US monetary aggregates, income velocity and the euro-dollar market

BIS Economic Papers  |  No 2  | 
01 April 1980


The basic premise of monetarist doctrine is the proposition, lent support by extensive empirical research, that the income velocity of money behaves in an essentially stable way. That is, technically expressed as a "money demand function", the demand for money has been found in a number of countries to be closely, and principally, related to changes in interest rates and the level of income. Broadly speaking, rising interest rates, at short and/or long term, tend to reduce money demand by inducing a shift towards alternative financial assets, while rising income leads to an increase in the demand for cash balances for transactions purposes. In the monetarist view, control over the money stock is therefore seen as the most effective way, making allowance for variable and sometimes lengthy lags, of controlling final demand and, in particular, the price level. Moreover, the monetary authorities in various countries, though rather more sceptical of the stability of money demand, have used estimates of money demand functions, together with projections of actual and desired levels of final demand, in formulating policies with respect to money growth.

In the inflationary environment of the 1970s the monetarist approach to economic stabilisation would appear to have found increasingly wide support. Yet its basic theoretical premise - the stable demand for- money function - has seemed at times, in different countries, to rest on shifting sands. Previous demand-for-money relationships have tended to break down as a result of rapid institutional and technological change and the growing sophistication of both bank and nonbank market participants in cushioning themselves against the impact of monetary control provisions or circumventing such measures. Problems have arisen not only in the choice of appropriate operating and intermediate target variables but also with regard to the technical control instruments themselves. At the same time, new questions have been posed concerning the appropriate definition and identification of monetary aggregates for purposes of monetary control.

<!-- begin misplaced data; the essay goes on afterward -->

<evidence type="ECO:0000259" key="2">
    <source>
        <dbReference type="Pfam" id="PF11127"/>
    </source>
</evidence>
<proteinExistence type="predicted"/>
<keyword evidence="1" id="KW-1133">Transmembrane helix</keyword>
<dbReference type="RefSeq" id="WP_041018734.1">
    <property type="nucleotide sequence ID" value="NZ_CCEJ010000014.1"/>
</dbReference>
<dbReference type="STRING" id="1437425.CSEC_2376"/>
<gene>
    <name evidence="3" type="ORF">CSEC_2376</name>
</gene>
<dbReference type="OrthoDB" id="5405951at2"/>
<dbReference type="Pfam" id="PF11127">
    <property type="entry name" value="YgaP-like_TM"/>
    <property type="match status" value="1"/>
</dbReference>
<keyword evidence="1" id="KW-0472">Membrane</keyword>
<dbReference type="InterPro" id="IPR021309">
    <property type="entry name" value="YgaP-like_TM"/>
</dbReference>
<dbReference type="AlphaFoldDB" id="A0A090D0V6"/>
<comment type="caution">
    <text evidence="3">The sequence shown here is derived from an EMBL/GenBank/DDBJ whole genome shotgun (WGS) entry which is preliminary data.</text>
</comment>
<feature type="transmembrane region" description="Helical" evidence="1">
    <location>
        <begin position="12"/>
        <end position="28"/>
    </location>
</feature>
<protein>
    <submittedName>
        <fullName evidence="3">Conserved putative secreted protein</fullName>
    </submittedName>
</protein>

This broad set of issues also has an important international dimension. It is widely accepted that claims held in the Euro-currency market, to the extent that they are not already counted in national money supplies, may serve as a substitute for domestic liquid balances. It is asserted, in particular, that a certain proportion of Euro-currency assets should, to all intents and purposes, be viewed as the equivalent of domestic liquidity. The failure to treat it as such statistically (and to exercise some control over it) may mean that income velocity measured in terms of the domestic aggregates can at times increase faster than would otherwise be the case. One clear expression of this view has been given by Governor Wallich of the Federal Reserve Board, who has estimated that the monetary-type volume of Eurodollar claims which should be added to the US monetary aggregates amounts to about $50 billion and is growing at the rate of about 25 per cent, a year. He concludes that

"... if monetary authorities focus exclusively on the growth of domestic aggregates, ignoring the effects of the more rapid growth of liabilities to non-banks that is occurring in the Euro-currency market, they may facilitate more expansionary and more inflationary conditions than they intend, or may be aware of. Indeed, there is a risk that, over time, as the Euro-currency market expands relative to domestic markets, control over the aggregate volume of money may increasingly slip from the hands of central banks."